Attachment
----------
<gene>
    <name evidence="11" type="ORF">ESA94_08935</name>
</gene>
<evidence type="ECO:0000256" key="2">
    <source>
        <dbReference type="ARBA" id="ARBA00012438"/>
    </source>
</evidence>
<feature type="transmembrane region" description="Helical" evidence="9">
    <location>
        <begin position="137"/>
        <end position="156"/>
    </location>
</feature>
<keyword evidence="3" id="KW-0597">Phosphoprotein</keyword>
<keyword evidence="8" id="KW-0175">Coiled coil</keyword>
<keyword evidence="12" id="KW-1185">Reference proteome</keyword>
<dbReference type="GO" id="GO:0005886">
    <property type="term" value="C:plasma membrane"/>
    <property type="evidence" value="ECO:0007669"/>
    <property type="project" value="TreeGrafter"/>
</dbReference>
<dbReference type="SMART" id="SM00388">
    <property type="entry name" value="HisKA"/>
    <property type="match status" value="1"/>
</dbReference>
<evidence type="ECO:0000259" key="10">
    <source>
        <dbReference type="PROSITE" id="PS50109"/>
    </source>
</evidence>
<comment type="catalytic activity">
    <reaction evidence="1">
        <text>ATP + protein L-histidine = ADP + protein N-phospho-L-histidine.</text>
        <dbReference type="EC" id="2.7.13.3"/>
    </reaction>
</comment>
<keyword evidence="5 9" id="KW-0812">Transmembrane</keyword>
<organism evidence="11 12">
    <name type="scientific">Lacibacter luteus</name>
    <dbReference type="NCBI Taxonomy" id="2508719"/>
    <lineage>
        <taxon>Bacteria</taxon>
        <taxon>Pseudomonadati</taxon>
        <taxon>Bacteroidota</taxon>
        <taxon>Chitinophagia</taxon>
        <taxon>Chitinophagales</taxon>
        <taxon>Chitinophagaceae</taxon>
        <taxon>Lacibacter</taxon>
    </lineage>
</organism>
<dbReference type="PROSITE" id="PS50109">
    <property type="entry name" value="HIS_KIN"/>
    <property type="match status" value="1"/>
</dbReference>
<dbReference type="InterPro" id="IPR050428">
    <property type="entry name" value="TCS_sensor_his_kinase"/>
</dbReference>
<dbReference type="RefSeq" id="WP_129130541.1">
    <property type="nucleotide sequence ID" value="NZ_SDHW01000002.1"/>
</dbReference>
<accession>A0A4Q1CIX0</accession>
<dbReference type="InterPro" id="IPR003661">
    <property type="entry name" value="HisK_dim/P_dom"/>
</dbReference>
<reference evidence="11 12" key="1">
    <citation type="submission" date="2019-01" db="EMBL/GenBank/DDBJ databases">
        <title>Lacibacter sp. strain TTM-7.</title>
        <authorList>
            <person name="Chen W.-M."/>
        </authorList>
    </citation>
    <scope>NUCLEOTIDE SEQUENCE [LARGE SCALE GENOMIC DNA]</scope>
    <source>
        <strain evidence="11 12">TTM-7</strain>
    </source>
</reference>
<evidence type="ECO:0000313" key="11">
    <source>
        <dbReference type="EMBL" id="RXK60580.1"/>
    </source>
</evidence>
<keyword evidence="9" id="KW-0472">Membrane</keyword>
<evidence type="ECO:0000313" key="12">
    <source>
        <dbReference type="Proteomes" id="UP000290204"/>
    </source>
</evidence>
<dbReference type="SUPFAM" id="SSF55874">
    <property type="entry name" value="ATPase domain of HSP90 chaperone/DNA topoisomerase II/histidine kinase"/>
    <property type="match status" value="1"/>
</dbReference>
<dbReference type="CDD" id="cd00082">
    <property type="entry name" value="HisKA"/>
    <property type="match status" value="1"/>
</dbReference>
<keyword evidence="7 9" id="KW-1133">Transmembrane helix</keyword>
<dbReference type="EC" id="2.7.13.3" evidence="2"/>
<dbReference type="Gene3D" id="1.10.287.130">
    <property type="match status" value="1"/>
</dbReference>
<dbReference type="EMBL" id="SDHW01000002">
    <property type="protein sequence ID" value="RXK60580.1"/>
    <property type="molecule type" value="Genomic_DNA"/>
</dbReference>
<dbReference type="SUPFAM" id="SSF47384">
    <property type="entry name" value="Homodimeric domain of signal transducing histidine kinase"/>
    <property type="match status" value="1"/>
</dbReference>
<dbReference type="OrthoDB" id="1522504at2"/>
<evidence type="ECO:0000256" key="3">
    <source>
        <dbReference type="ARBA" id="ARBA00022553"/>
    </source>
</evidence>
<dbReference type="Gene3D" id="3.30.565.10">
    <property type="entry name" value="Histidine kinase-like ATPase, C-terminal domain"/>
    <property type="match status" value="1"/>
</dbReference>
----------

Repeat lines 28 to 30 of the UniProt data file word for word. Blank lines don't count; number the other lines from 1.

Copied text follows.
    <source>
        <dbReference type="PROSITE" id="PS50109"/>
    </source>